Transdermal drug delivery is big business - estimated to be worth $32billion worldwide, each year - and is an area of ongoing innovation that is focused on controlling the delivery of small-molecule medicines. Transdermal administration has many potential advantages, including the ability to prolong delivery over several days, improved compliance relative to oral delivery and a reduced side effect profile. Now, Queen’s University Belfast (QUB) is taking innovation in transdermal delivery further by preparing for the regulatory framework that will be the final step in bringing innovation to market.
QUB’s novel hydrogel-forming microarray patches are showing considerable promise as an effective and safe platform for transdermal drug delivery, as well as minimally-invasive patient monitoring/diagnosis. This unique system, composed of a patch comprising hundreds of tiny projections less than 1mm in height, painlessly penetrates the skin upon application without drawing blood. The individual projections then swell to allow delivery of medicines or capture of skin fluid. Sharps injuries seen with injections are also avoided.
Transdermal delivery is normally limited to low doses of potent small molecules, but this technology is designed to deliver across the skin, for the first time, high doses of non-potent drugs, as well as large molecules, such as insulin, antibodies and vaccines. It has the potential for the development of a diverse range of new medicinal products to meet the varied needs of patients.
QUB is now working to manage this technology through a pilot programme that aims to overcome translational barriers, helping to ensure that regulatory requirements have been considered early on in the product’s development, so that when the product reaches advanced pre-clinical testing and clinical trials, developers don’t have to spend time making remedial updates to satisfy competent authorities, regulators or funders.
Both the novelty of QUB’s proposed transdermal drug delivery system and providing suitable regulatory advice from within the programme posed a number of challenges.
How MHRA helped
QUB and MHRA held a number of meetings where discussions focused on the regulatory and scientific issues posed by QUB’s novel hydrogel-forming microarray patches. MHRA helped by:
Reviewing the components of the microarray patch formulation with a particular focus on Gantrez (a main component of the hydrogel-forming microarray patch system under investigation, which has to date only been used in dental products)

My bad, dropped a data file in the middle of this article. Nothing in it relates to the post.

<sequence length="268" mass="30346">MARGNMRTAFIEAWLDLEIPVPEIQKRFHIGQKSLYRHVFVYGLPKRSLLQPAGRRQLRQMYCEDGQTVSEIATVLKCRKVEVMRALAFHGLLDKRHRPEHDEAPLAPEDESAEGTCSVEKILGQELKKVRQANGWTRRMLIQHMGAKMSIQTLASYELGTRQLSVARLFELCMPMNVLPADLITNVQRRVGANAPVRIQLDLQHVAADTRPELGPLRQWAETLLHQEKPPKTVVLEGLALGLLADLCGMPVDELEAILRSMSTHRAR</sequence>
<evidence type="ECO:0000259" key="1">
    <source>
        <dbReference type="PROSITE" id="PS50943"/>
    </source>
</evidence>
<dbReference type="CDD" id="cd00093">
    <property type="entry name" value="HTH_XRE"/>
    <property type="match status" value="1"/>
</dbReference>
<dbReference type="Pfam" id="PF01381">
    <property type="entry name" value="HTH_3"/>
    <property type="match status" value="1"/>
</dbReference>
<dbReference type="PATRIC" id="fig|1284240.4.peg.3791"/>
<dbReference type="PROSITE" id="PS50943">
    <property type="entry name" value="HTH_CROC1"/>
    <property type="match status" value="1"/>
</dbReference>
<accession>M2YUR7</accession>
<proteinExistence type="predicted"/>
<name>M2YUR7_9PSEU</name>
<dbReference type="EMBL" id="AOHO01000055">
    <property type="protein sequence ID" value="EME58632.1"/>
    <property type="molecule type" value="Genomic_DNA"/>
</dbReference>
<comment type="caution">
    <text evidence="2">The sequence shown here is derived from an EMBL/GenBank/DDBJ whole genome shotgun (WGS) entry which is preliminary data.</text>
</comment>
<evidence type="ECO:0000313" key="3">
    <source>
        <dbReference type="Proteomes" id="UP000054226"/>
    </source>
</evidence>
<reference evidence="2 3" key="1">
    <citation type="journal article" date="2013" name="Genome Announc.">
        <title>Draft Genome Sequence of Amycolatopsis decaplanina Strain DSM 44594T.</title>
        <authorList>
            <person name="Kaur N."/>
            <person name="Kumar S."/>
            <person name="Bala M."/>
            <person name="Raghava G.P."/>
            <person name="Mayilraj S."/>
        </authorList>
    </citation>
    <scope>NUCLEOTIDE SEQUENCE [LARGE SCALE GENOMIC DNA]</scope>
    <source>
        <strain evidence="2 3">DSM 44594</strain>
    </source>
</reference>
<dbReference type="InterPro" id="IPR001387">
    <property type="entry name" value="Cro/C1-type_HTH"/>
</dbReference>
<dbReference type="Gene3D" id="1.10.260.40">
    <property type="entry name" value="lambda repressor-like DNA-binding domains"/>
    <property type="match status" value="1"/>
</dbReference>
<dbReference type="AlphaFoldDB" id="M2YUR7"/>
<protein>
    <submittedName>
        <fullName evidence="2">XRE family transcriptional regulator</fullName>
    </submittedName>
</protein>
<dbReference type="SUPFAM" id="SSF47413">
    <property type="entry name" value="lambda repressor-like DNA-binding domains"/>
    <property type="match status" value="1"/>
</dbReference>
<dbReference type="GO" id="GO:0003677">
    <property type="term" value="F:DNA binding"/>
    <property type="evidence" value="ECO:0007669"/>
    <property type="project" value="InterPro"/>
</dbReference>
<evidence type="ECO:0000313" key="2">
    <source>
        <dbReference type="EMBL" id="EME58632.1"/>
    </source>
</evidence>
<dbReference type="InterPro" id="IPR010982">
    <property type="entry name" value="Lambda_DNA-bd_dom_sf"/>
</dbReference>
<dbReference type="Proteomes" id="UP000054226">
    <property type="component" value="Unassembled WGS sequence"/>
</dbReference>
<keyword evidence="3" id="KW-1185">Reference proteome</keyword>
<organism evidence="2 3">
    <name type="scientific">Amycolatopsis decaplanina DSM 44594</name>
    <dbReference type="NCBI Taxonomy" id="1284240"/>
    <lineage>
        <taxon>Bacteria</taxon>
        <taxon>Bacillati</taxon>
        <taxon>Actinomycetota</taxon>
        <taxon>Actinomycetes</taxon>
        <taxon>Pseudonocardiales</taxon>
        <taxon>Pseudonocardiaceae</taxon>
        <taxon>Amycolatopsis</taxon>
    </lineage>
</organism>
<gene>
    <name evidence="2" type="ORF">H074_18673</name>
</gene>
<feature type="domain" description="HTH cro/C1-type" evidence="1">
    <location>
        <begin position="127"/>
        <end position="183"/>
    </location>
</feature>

Disucssing microbiological control requirements and usability
Advising on development of the industrial manufacturing process
Exploring the likely non-clinical and clinical expectations for a range of medicinal substances.
Dr Stephen Liggett, Research Governance Manager, Research and Enterprise Directorate, Queen’s University Belfast said:
The opportunity to discuss the regulatory hurdles with the Competent Authority and to integrate the advice given into the subsequent research programme was invaluable.
One of the main benefits for the University is that the MHRA Innovation Office is seen as supportive of the research academics are involved in.
The idea that discussions with the Competent Authority are for industry alone and should be delayed until the latest possible stage in a project are now seen as naïve and outdated.
Funders are commonly conducting due diligence on the feasibility of projects at an early stage and expecting to have a sound assessment of the regulatory and commercial considerations impacting a translational research programme.
The advice provided by MHRA helped to improve the regulatory proposition of QUB’s hydrogel-forming microarray patches, which in turn helped the team at QUB in preparing a proposal for translational funding. Many funders are now beginning to specify that regulatory considerations must have been explored in order to improve the chances of funded technologies being translated to patient benefit.
QUB is actively working with a range of UK and international pharmaceutical companies on various applications of this technology for delivery of drugs, biotherapeutics and vaccines, as well as applications in diagnosis/monitoring.
The process of early engagement with MHRA for this technology has helped QUB to validate their translational approach and consider a range of other innovative technologies under development at the university that could benefit from this type of approach.
Dr Siu Ping Lam, Director of Licensing, MHRA said:
Ensuring regulatory requirements for novel devices, medicines and manufacturing sites are considered as early as possible is a core purpose of the MHRA Innovation Office.
It’s great to see academia taking up the offer of free regulatory advice and developing innovative products with improved translational outcomes.
This approach helps ensure safer and quicker provision of novel treatments to patients.
How we can help you
Contact the Innovation Office to find out more about accessing expert knowledge, guidance and experience that could help you develop ideas and save time and money. #HealthInnovation